In a previous life, I worked for Circuit City, which used to be an “electronics superstore”. Circuit City guaranteed the lowest prices, and they were very good about upholding this guarantee. But consumers didn’t fully “get it”. For instance, there was a certain VCR (remember those?) made by JVC that Circuit City sold for $349 regular price, and $339 sales price. Now, I know, that right away, you’re thinking “wow, that’s not much of a sale – just $10”, right? Well, you would not believe how many people would bring in competitor’s ads asking us to beat the advertised price (which we did). The worst was Sears. Customers would bring in Sears’ ads for the exact same VCR, and the ad would say “$498 regular price, $349 sales price”. Customers thought “wow, I’m saving $150”, so they’d be mad when our sales price was only $10 less. But notice that Sears’ sales price was the same as our regular price, but the PERCEPTION was that a consumer was saving so much more at Sears than at Circuit City – that they were getting a real deal! Psychology can be a strange thing!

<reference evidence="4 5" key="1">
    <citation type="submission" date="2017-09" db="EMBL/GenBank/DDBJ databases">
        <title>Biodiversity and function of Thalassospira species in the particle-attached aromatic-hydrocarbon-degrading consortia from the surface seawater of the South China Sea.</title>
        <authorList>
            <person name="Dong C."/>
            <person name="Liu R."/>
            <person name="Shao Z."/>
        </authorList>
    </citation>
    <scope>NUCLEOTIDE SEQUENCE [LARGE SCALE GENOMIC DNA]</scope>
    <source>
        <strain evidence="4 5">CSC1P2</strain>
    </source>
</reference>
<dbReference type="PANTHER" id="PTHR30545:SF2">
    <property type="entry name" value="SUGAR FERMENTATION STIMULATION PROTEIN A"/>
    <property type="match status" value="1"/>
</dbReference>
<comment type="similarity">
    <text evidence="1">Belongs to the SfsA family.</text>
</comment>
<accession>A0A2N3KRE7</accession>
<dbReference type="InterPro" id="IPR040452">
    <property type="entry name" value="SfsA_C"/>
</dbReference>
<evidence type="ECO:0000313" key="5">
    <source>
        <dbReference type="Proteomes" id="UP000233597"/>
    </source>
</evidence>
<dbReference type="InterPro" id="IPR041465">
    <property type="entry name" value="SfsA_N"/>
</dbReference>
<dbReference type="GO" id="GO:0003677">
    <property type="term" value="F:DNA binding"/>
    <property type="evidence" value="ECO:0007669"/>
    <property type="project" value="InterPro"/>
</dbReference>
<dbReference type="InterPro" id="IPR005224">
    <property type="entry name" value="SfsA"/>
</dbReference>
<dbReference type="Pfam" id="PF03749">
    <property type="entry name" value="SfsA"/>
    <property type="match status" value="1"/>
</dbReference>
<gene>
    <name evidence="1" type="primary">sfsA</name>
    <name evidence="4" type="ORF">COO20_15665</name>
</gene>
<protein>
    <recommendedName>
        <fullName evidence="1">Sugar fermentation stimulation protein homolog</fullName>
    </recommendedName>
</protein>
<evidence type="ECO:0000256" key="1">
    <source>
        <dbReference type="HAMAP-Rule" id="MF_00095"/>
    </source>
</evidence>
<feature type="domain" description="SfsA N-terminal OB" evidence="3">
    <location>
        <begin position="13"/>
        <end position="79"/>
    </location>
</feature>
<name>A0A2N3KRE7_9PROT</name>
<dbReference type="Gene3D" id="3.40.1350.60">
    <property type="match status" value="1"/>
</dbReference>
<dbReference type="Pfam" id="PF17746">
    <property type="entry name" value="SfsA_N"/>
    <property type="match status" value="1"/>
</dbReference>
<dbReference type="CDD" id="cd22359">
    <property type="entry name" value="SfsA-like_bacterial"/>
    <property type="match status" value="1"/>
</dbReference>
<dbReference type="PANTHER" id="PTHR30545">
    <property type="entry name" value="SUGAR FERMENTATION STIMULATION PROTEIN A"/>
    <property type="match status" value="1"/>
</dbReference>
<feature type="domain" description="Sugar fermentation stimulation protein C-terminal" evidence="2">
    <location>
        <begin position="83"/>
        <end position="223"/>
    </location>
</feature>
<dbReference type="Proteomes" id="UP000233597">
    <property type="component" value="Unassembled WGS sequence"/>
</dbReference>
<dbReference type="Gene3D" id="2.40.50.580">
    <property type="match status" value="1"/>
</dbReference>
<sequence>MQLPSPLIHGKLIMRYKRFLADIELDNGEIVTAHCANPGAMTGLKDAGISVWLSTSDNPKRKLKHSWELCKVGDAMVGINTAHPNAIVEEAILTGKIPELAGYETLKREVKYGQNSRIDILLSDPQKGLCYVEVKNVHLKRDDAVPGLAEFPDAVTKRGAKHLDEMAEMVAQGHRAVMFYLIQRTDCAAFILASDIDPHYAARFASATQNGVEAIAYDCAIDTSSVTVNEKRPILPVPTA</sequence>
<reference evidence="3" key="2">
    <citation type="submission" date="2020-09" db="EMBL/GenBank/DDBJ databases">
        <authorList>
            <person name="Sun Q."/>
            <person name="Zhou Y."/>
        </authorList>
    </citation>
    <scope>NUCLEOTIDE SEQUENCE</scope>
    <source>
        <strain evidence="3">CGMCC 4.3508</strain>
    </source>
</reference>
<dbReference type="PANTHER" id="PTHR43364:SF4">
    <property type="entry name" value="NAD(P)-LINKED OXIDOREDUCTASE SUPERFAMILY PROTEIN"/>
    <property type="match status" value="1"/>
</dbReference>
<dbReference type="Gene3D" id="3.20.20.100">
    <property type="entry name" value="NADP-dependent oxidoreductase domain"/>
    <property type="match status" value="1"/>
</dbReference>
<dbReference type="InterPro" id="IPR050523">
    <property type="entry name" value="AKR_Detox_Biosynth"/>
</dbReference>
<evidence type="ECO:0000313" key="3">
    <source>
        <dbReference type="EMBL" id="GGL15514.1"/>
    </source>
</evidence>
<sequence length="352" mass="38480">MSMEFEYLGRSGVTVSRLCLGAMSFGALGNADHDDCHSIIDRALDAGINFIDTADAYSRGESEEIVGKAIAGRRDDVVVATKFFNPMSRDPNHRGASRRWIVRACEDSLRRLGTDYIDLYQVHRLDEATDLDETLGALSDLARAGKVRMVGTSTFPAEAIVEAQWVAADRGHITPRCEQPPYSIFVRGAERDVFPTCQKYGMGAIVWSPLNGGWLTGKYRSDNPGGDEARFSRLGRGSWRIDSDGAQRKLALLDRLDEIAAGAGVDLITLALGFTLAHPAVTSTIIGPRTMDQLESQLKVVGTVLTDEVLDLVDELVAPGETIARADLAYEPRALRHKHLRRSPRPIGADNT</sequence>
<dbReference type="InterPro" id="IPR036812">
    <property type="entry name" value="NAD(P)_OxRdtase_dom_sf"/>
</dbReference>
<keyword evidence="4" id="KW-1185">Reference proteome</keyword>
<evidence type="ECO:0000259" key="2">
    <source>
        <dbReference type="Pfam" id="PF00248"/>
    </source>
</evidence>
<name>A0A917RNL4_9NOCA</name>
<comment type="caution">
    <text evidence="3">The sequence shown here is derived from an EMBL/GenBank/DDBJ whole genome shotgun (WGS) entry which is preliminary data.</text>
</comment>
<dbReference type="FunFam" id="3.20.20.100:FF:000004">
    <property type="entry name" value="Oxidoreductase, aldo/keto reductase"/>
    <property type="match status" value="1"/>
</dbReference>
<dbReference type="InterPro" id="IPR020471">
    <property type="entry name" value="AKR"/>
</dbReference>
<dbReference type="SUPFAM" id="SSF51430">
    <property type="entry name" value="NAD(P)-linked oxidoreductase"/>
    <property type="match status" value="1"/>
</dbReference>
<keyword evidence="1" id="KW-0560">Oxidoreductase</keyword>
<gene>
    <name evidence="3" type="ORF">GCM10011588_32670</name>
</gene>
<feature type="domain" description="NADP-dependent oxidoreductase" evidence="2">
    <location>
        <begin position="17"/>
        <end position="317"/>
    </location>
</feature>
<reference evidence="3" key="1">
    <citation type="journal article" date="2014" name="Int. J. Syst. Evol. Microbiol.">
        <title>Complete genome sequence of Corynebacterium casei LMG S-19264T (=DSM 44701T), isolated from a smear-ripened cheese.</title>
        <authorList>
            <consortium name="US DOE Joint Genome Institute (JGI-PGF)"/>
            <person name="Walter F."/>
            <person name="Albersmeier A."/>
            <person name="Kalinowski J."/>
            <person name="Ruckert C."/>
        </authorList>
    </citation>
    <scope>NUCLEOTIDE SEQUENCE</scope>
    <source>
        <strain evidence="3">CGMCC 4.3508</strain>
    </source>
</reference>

So, how does that relate to real estate? Just like in retail, buyers want to think they’re getting a “deal”. Often times the actual price of a home is negotiated. Depending on the market, the seller may or may not get their asking price. But, the difference is that, in a house, price negotiations are usually taking away from the seller’s equity in the house – and that’s “real money”. We determined earlier that the list price of a house needs to be very close to the actual market value of the house, not inflated like Sears did on the VCR. And, a seller’s equity in the home, by definition, is the market value of the home minus the amount that’s owed on the home. So, if a seller sells for less than market value, that really is money that they are losing (or, it might be better to say that’s money that they could have kept in their pocket). When a buyer makes a low offer, they are actually asking the seller to give them some of the seller’s money, too! That’s why, oftentimes, sellers get upset with low offers. Make sense?
Home selling is usually a very emotional experience. Sellers are giving up a place where they may have lived for years, and, hopefully, they’ve had many wonderful memories. They’ve already agreed to give those away. Then they get buyers to ask them to give money away. How does that sound?
Bottom line, while we all want to “get a deal”, we really need to be fair. Reverse the roles. If you’re a buyer, consider what the seller is thinking. If you’re a seller, consider what the buyer is thinking. By doing this, we can usually end up with an easy transaction that works for everyone.